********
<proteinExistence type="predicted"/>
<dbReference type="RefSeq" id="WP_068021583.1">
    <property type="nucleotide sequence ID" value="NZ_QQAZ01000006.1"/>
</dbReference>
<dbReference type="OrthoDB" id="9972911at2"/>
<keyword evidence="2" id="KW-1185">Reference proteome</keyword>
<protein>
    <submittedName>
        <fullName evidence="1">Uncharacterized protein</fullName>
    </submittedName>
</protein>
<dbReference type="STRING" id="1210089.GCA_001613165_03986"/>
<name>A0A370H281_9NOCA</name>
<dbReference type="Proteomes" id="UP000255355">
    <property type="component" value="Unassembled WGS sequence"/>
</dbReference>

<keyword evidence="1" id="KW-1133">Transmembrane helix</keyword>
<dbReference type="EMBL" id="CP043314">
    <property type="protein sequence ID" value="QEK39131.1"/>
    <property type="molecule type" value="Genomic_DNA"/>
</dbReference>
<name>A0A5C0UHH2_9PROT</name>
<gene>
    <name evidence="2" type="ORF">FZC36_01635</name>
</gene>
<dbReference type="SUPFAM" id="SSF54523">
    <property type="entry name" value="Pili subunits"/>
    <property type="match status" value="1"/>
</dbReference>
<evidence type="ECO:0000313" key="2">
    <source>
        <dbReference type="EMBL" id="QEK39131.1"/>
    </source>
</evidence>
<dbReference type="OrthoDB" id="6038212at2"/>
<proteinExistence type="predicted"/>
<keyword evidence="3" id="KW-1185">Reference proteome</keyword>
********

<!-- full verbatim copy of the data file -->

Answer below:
<proteinExistence type="predicted"/>
<dbReference type="RefSeq" id="WP_068021583.1">
    <property type="nucleotide sequence ID" value="NZ_QQAZ01000006.1"/>
</dbReference>
<dbReference type="OrthoDB" id="9972911at2"/>
<keyword evidence="2" id="KW-1185">Reference proteome</keyword>
<protein>
    <submittedName>
        <fullName evidence="1">Uncharacterized protein</fullName>
    </submittedName>
</protein>
<dbReference type="STRING" id="1210089.GCA_001613165_03986"/>
<name>A0A370H281_9NOCA</name>
<dbReference type="Proteomes" id="UP000255355">
    <property type="component" value="Unassembled WGS sequence"/>
</dbReference>

<keyword evidence="1" id="KW-1133">Transmembrane helix</keyword>
<dbReference type="EMBL" id="CP043314">
    <property type="protein sequence ID" value="QEK39131.1"/>
    <property type="molecule type" value="Genomic_DNA"/>
</dbReference>
<name>A0A5C0UHH2_9PROT</name>
<gene>
    <name evidence="2" type="ORF">FZC36_01635</name>
</gene>
<dbReference type="SUPFAM" id="SSF54523">
    <property type="entry name" value="Pili subunits"/>
    <property type="match status" value="1"/>
</dbReference>
<evidence type="ECO:0000313" key="2">
    <source>
        <dbReference type="EMBL" id="QEK39131.1"/>
    </source>
</evidence>
<dbReference type="OrthoDB" id="6038212at2"/>
<proteinExistence type="predicted"/>
<keyword evidence="3" id="KW-1185">Reference proteome</keyword>